Baptism into Preparation
By Rev. Dr. Fritz Ritsch
November 28, 2021
Baptism of Lochlan Anthony Faron Dauphinot
Luke 25: 25-36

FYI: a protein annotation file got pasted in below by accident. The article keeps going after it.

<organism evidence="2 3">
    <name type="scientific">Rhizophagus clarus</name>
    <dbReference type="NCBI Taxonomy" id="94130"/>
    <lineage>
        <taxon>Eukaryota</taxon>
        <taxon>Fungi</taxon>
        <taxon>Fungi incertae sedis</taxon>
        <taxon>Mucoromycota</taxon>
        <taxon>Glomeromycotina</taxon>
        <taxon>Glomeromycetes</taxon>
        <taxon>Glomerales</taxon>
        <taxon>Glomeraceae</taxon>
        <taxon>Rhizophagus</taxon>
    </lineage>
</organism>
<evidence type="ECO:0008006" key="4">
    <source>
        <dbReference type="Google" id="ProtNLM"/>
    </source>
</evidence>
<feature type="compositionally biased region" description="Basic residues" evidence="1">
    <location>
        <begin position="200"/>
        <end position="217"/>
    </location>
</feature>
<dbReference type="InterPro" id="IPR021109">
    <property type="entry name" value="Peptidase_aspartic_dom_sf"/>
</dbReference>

It is a bit odd to be using Jesus’ sermon on the end of days on a day when we celebrate a new life. Today we will be baptizing baby Lochlan into the church of Jesus Christ and into the new life of God’s grace. We celebrate that God already loves Lochlan before he has a chance to do anything to earn that love. We rejoice that in baptism he participates in the resurrection of Jesus Christ. We welcome him into the Church Universal, the chosen clan of those who bear the name of our Lord Jesus. And we’re doing it by reading one of the grimmest passages of Jesus’ teachings: his warning about the coming end of days. Could be viewed as kind of a downer. And yet, after Jesus describes the signs in the earth and seas and skies and the “fear and foreboding of what is to come in the world,” he says, “Now when these things begin to take place, stand up and raise your heads, because your redemption is drawing near.” Well. I’d say we’ve been dealing with fear and foreboding of what is to come in the world, to put it mildly. The recent news of a new omicron variant of the Coronavirus tops off two years of pandemic lockdown that we all are hoping will soon be over. We’ve seen restlessness and violence, climate change, economic uncertainty, the works. We may feel like the End Times are right around the corner. So did many people in the years between 1914 and 1921, experiencing the first war ever fought by the entire world and also a worldwide pandemic, the Spanish Flu. Heaven knows it must have felt that way for Americans experiencing World War Two on the heels of the Depression on the heels of the Dust Bowl on the heels of the 1929 Stock Market Crash. My generation experienced it with the assassination of John F. Kennedy, nuclear attack drills in school, the Civil rights movement and protests against the war in Vietnam, Watergate and Kent State and the Domino Theory which had us all in terror of communism. My kids’ generation has been through it with 9/11, a generation-long war in the Middle East, and the Pandemic. There is, in short, plenty of fear and foreboding to go around for each and every generation. There is plenty of reason to believe we are living in the End Times, that like Fred Sanford used to say, “This is it! This is the big one!” And yet, Jesus tells us, “Now when these things begin to take place, stand up and raise your heads, because your redemption is drawing near.” “Because your redemption is drawing near.” This is the difference between being a believer in Jesus Christ and a believer in something else. We believe in the crazily contradictory idea that in the midst of disaster, Jesus Christ will redeem us—that no matter how dark things get, we can trust in God. And so we can stand up when others are hunkered down, we can hold our heads high in the absolute confidence that no matter how bad things get God’s love shown us in Jesus Christ can sustain us and make us stronger, more resilient, better people. That in the midst of the travails of the world, Jesus can make us righteous people, good people, people with a deep and profound relationship with God that gives us the ability not only to withstand and overcome the travails of our time on earth, but also in the process to give hope, succor, and kindness to others who pass along this journey with us. We stand up and hold our heads high because our redemption is drawing near. It is a call to courage, confidence and goodness in the face of the particular challenges of the age to which God calls us on this earth. I think it is safe to predict that Lochlan and his generation will face their own unique set of challenges and have to navigate them the best way they know how. Given how history goes, we can’t promise today that his life will be free of some new and unique fear and foreboding to come upon the world. When we baptize him today we are not promising him peace and prosperity and happiness, though we hope he has all of that. None of us is promised any of that. What we can promise him, the whole reason we are here today, is that when he faces the inevitable challenges of his particular generation and his own personal life, he can stand up and raise his head, because his redemption is drawing near. In fact, his redemption is assured, because God already loves him and holds him in the palm of God’s hand. He is already loved by the love that sustains the universe. Putting some water on his head doesn’t make any of that true, of course. It doesn’t assure that he will automatically have the faith he will need to see redemption in the midst of travail. And that’s where our promises as his family and as the church of Jesus Christ come into play. It is our job to teach him the truth of how much God loves him, so that he will have the spiritual resources to face and overcome the challenges ahead. It is our job to prepare him for the unique historic and personal challenges that Lochlan will face by giving him a faith that believes that he is loved by God and that Jesus Christ died and rose for him; by teaching him the courage to live life fully and faithfully in spite of all the temptations that could make him lose hope; and most importantly, to live a life reflective of the Gospel of Jesus Christ—a life of love, forgiveness, and willingness to sacrifice for the sake of others. This last is especially important because the greatest temptation in the face of the challenges of life is to dig yourself a hole and pull it in with you—to live selfishly, to live in a me-first, survival of the fittest fashion—to forget that God’s love which sustains you is a love that must be shared with others, that indeed our ability to love as God has first loved us is the single most important responsibility that Jesus calls us to when we face the crises, disasters and apocalypses peculiar to our particular time on earth. God gives us Lochlan as a blank slate on which we, the family of God, are called to write the faith, courage, and love which Jesus wants us to have as the tools in our Christian toolbox to face the challenges of his time on earth standing up, head raised up, assured that his redemption is drawing near. Today we promise to do that, as we have with those of the all the generations that have preceded his, giving them the spiritual resources to face the challenges of their day trusting in God’s redemption. We gladly promise this day to provide the same for Lochlan, confident in the grace of Jesus Christ which holds him, and us, in the palm of God’s hand.